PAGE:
A functional-structural coral model

Anna Cresswell, D.P. Thomson, Elizabeth Joan Trevenen, Michael Renton

Research output: Chapter in Book/Conference paperConference paperpeer-review


In biological systems, structural complexity is recognized as an important driver of coexistence and species diversity. This is particularly true for coral reefs, where some of the most biodiverse life on Earth coexists. A key contributor to reef structural complexity is the varied morphologies into which reef corals can
grow. A large number of coral species of different forms can be found on a typical reef system, and, as well, individual species may show high plasticity in growth morphology in response to the local environmental conditions. As environmental conditions and disturbances regimes shift with climate change, future coral reef assemblages are in question.
Many corals respond to light in a comparable ways to plants, due to the presence of symbiotic algae in the cells of the animals that photosynthesise and it is well established that corals respond to their environment (e.g. light) by adjusting their morphology. Corals have very slow growth rates and field observations
capturing growth and competition are therefore difficult. As such, a modelling approach provides a much needed opportunity to explore changes in coral structure and functioning. Here, we adapt a functional-structural
plant modelling approach, commonly used in plant sciences, to represent coral colonies.
Functional-structural modelling combines functional components, such as photosynthesis, growth rates, transport of resources and responses to environmental parameters, with a dynamic representation of the 3D
structure or architecture of the modelled plant(s), or in this case, corals.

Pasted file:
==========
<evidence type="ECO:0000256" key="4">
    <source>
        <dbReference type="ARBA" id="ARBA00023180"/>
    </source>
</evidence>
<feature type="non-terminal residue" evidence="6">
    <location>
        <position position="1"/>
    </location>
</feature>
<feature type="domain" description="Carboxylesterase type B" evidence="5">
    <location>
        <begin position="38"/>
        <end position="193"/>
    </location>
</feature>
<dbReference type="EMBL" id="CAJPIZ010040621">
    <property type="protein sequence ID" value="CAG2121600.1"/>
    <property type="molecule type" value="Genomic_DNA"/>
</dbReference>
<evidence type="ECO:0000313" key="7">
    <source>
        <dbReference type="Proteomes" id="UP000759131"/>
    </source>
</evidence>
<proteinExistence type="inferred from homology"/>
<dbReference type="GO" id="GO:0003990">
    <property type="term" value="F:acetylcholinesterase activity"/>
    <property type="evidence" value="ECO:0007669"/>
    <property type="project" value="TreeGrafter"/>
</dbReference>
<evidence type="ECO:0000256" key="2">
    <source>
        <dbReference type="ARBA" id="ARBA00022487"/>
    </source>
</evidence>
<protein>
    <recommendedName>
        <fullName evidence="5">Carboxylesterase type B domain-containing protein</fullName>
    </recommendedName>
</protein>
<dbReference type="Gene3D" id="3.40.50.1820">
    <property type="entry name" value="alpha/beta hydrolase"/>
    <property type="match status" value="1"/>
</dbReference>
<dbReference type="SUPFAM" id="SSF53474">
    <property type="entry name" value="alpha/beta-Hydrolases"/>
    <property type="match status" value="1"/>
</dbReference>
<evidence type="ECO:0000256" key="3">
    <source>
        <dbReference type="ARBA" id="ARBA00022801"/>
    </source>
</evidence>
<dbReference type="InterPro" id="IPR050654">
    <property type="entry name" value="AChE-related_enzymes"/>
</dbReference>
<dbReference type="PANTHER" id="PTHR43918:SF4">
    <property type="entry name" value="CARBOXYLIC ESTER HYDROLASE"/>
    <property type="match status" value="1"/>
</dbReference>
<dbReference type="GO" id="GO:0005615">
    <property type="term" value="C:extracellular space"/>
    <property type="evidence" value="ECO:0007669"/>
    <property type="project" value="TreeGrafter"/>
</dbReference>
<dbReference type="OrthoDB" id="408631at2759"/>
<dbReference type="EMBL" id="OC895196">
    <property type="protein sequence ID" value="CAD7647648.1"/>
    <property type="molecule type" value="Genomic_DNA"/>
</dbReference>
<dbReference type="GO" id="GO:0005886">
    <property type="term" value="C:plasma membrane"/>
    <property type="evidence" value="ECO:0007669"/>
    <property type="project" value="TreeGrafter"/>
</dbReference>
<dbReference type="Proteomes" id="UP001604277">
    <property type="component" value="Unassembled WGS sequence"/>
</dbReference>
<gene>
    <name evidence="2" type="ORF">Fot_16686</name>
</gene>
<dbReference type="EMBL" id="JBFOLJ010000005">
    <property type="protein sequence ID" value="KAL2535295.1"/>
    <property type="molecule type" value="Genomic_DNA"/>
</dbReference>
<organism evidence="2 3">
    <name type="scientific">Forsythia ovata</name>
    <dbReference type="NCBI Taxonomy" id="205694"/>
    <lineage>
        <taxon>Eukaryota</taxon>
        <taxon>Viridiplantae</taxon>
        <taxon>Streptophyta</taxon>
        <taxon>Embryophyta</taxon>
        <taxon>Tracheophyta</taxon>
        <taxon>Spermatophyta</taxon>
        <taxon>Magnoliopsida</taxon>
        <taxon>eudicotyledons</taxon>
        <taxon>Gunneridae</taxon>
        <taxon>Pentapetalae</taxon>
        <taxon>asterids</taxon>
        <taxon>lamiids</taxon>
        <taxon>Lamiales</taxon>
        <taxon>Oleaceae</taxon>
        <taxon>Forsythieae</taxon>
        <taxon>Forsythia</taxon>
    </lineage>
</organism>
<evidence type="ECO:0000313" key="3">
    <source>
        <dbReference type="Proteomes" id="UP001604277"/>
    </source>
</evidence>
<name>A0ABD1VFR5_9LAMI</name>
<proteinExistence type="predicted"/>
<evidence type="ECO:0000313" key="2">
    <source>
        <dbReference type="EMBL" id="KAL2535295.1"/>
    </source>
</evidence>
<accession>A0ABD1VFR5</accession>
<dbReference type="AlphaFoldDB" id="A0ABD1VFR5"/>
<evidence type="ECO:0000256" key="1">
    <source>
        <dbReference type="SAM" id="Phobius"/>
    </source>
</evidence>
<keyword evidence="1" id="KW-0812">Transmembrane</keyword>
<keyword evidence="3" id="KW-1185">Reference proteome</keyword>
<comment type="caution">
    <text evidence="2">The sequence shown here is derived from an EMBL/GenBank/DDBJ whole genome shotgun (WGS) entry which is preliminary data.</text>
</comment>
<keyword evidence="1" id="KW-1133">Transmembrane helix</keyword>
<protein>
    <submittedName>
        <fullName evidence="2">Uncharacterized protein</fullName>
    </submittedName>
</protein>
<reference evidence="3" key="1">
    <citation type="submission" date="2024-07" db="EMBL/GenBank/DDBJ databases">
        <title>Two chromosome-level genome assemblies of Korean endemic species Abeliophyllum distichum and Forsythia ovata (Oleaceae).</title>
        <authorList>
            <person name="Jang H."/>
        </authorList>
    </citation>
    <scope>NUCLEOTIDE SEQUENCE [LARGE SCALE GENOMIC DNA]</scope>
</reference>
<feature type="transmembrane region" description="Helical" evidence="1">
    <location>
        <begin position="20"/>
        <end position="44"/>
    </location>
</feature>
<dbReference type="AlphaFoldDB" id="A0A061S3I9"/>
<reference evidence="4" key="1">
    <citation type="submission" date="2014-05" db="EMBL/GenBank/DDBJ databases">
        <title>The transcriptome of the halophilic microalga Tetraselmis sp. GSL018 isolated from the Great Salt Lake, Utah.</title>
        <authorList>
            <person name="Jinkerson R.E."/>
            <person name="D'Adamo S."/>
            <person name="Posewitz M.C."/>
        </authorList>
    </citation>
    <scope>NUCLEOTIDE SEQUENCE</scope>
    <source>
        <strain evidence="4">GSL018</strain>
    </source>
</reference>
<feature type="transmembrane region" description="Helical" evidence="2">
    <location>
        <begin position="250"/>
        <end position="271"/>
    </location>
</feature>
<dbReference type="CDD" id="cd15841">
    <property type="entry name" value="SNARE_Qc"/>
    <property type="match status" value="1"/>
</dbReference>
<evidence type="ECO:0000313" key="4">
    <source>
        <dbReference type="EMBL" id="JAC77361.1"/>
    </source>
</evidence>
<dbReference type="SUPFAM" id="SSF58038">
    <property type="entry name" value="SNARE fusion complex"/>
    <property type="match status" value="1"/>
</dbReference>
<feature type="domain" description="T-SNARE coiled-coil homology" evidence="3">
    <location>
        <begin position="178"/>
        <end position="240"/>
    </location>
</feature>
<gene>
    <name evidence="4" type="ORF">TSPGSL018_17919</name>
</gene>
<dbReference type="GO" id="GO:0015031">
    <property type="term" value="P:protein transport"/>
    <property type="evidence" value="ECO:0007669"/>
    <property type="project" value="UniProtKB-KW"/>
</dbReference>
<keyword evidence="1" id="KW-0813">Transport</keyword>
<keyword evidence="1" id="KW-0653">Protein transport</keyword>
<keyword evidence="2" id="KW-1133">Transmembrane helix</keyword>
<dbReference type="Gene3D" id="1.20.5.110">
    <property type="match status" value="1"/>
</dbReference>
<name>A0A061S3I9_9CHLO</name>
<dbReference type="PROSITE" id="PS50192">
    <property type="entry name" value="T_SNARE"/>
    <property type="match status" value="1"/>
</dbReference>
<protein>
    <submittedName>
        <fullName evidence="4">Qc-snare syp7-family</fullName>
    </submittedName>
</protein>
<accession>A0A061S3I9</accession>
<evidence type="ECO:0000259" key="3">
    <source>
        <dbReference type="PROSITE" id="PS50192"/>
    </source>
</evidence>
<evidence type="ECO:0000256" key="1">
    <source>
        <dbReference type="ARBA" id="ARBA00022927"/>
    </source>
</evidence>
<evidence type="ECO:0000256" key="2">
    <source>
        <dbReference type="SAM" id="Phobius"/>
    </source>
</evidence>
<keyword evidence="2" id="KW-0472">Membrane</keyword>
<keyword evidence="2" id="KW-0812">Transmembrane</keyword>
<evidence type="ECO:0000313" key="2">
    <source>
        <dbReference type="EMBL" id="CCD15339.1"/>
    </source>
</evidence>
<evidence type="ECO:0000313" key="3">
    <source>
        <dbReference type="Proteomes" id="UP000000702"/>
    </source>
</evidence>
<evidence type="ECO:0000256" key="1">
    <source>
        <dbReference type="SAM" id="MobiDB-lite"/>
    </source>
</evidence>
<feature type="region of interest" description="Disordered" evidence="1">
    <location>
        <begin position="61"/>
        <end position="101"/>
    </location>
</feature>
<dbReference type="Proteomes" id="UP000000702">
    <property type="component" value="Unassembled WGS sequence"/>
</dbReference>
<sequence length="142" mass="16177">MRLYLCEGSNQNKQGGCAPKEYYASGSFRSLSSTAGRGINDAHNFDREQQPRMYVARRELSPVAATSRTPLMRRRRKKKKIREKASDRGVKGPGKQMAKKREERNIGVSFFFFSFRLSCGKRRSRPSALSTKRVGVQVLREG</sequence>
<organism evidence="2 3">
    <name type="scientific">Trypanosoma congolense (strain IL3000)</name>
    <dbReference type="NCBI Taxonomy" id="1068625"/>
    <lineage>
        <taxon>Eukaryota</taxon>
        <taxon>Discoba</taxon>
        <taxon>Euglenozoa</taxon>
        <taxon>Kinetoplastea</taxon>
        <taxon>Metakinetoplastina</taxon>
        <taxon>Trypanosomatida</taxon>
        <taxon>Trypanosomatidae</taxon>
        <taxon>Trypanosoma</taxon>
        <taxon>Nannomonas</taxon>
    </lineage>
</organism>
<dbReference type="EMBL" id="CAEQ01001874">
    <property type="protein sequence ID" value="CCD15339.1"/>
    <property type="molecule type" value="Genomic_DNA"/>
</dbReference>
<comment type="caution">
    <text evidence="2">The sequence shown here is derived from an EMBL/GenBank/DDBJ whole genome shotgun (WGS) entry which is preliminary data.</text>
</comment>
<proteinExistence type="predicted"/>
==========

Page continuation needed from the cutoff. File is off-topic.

The aim was to create a 3D functional-structural model where structure, function and response to local environmental factors are specified by a set of ‘morpho-functional’ parameters, and determine whether this
model could represent some of the major coral growth forms seen on coral reefs. Understanding the growth, competition and mortality of organisms at a three-dimensional (3D) level is important in understanding an
organism’s role as an engineering species and the mechanisms that lead to the maintenance of structural integrity.
The results show that the model can simulate corals with distinct morphologies by varying the simple set of morpho-functional parameters, including resources required for growth, self-avoidance and resource sharing. From varying these parameters, coral morphologies emerge that match with observed coral shapes in nature that are known to have different growth rates and structural fragility. These include hemispherical, encrusting, columnar and tabular forms.
The full diversity of morphologies is not yet captured, and further investigation into other parameters is required. There are many potential future applications of this functional-structural coral model, including matching model output at a coral community level to field measurements from a real coral community. If the
model can represent real morphological assemblages for different environmental conditions it could be used to predict future assemblages under different climatic disturbance regimes.
Original languageEnglish
Title of host publicationMODSIM2017
Subtitle of host publication22nd International Congress on Modelling and Simulation
Place of PublicationAustralia
PublisherModelling and Simulation Society of Australia and New Zealand Inc.
ISBN (Print)9780987214379
Publication statusPublished - Dec 2017
Event22nd International Congress on Modelling and Simulation: Managing cumulative risks through model-based processes - The Hotel Grand Chancellor, Hobart, Australia
Duration: 3 Dec 20178 Dec 2017
Conference number: 22


Conference22nd International Congress on Modelling and Simulation
Abbreviated titleMODSIM2017
Internet address


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